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noticeable that, in these times, there was no distinction between decorative

painters and painters of high art. It should be observed, also, that fresco work

has in itself a germ of artistic vice. The distance at which the work is set from

the observer tends to the introduction of hasty effects, and the artist is likely

to become a mere decorator. In the frescoes of imperial Rome, however, there is

much to be praised. The coloring is beautiful and harmonious; the subjects,

greatly varied in selection; the invention, rich; the composition, admirable.

It is fortunate for the world that so much of the decorative art of imperial Rome

has been preserved. The fateful Vesuvius, with his protecting ashes and lava, was

more considerate of art than of human life. Herculaneum and Pompeii have enriched

the modern world with a vast store of treasures, arid there is much more to

follow. Rome, herself, has preserved not a few specimens of her ancient pictorial

art, and other cities of the Empire have contributed of their classic riches to

the wealth of modern times.

It is believed that the wall and ceiling decoration, so much cultivated in

imperial Rome, began with mere imitations of colored or encrusted marble and

building stone. From this rude beginning the principle of design was introduced.

The subjects at first selected were mythological, afterward legendary, then

historical, finally ideal. All of these stages of development are fully

represented, from the Odyssey landscape, found at the Esquiline, to the

allegories on the ceilings of Pompeii. It is said that the introduction of

landscape painting, upon the inner walls of edifices, may be traced to Ludius, an

artist who flourished in the reign of Augustus.

The art so fully illustrated in the recently exhumed cities of Campania was

especially free and joyous. The work is true to its original idea, which is that

of decoration. The whole is conceived as if to enliven and please the senses,

rather than to subdue passion or instruct the judgment. The more serious lessons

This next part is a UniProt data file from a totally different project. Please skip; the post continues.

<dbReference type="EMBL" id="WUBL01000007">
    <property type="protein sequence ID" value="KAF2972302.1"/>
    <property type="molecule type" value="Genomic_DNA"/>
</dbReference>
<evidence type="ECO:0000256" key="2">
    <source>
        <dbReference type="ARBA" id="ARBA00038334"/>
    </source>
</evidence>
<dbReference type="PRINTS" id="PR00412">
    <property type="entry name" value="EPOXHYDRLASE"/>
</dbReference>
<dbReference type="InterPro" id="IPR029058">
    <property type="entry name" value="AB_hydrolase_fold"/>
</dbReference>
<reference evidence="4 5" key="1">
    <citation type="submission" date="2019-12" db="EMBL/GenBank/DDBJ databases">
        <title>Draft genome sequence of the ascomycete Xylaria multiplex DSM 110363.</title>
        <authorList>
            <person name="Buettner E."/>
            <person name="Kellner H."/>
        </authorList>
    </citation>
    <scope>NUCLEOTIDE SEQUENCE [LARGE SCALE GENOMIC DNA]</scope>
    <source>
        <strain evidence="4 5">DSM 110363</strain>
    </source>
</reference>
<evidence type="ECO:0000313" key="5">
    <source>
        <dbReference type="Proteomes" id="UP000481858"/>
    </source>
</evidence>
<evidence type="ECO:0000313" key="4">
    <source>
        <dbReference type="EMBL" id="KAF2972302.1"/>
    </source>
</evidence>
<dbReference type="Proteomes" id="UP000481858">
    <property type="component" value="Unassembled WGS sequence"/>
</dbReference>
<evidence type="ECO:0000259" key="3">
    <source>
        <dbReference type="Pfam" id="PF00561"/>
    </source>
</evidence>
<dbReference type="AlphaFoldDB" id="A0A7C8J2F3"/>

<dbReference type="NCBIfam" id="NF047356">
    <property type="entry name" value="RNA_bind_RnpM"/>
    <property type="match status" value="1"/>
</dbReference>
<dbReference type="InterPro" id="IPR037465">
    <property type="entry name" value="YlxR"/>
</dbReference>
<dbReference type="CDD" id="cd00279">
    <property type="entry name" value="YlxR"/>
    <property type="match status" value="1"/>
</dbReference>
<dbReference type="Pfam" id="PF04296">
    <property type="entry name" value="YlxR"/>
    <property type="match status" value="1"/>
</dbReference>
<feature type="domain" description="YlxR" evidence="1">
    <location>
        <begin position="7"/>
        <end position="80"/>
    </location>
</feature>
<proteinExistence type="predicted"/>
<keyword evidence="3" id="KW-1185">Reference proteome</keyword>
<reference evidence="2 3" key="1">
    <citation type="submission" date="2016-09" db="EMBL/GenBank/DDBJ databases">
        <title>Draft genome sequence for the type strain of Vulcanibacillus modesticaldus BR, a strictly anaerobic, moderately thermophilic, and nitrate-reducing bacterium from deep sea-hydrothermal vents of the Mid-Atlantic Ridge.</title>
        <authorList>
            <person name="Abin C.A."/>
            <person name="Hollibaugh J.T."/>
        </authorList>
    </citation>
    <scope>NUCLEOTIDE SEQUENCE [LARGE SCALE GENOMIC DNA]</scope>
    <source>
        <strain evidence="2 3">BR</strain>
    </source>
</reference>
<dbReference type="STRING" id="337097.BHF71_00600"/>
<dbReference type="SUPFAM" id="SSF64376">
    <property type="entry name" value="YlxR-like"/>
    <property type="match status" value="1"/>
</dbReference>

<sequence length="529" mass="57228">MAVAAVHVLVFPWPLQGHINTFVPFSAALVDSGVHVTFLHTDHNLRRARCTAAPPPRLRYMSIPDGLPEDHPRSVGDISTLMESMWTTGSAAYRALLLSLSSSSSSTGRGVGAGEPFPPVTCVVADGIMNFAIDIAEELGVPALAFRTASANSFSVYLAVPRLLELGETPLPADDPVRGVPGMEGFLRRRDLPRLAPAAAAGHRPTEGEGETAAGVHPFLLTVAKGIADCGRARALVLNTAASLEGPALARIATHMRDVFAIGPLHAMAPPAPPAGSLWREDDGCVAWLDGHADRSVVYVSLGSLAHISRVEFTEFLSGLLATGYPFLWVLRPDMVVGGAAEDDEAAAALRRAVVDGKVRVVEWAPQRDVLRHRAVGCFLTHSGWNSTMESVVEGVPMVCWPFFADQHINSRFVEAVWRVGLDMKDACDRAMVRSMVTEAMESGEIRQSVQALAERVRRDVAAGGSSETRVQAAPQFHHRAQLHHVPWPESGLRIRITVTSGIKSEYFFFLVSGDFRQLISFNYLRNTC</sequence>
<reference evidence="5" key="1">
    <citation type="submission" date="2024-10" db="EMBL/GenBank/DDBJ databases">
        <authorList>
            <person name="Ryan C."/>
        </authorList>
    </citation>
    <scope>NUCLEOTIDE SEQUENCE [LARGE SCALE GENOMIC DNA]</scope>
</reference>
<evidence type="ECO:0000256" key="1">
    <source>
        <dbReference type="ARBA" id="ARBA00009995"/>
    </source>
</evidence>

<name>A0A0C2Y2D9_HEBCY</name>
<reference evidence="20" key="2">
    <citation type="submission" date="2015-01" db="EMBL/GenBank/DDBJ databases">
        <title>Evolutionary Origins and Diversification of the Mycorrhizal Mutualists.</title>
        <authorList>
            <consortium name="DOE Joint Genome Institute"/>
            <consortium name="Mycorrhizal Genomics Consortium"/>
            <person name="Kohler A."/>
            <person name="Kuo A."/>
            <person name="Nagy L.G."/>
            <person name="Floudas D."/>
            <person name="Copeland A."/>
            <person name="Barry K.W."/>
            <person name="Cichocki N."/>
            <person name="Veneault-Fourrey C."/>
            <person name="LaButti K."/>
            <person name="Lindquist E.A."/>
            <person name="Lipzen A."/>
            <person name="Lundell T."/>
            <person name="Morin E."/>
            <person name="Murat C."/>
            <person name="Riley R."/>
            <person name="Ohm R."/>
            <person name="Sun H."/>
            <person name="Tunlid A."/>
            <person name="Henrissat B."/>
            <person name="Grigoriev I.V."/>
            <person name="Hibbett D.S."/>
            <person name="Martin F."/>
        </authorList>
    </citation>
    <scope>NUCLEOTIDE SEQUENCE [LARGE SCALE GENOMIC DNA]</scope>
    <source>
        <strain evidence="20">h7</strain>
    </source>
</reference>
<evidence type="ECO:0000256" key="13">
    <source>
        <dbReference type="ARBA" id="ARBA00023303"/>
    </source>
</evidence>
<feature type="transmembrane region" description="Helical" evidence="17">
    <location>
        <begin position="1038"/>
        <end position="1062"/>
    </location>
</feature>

of history are generally omitted. Fresh landscapes flash out with the brightest

of sunshine. Ships with white sails blown full of cheerful breezes stand out to

sea. The armor of Mars is not seen suspended on these beautiful walls. This is

the wedding-day. The mother decks her daughter for the bridal. The table is

spread, and laughing guests sit tete-a-tete, sipping delicate wines or toying

with the half-open buds of roses.

In the strongest possible contrast was the doleful art of the catacombs. Here the

airy spirit of the Greek, stimulated into additional joyousness under the balmy

sky of Campania, gave way suddenly to the seriousness and dolor of the Christian

faith. The circumstances of persecution, also, by which the early followers of

the new system were driven out of the city and under ground, added to the gloom

and moroseness of the pictorial representations drawn on the walls of those

subterranean abodes, which were at once the home and the tomb of the primitive

disciples. Added to this was a certain stiffness of form and expression, copied

from the school of Byzantium, the austere spirit of which better accorded with

the solemnity of Christianity than did the hilarious freedom of the Greek.

In the matter of architecture, the Romans displayed greater force and originality

than in any other branch of art. It was, however, in the technical part of

construction, rather than in the artistic part of building, that the men of Rome

revealed their individuality and power. As already said, the first temple of the

city was built by Etruscan artists, after a model established in their own

country. The ground plan was more nearly square than the elongated parallelogram

employed by the Greek architects; the front was an open portico, in which the

augurs stood to make their observations of the heavens; the interior, an ample

cella, which was the shrine of the deity. This type of structure was maintained

until contact with the Greeks introduced many modifications of style. The newer

buildings became more oblong, and a general design was copied from the

architecture of Hellas; but the two peculiarly Roman features-namely, the

capacious cella, and the wide, pillared portico- were retained through the best

ages of Roman building.

In the columnar part of construction the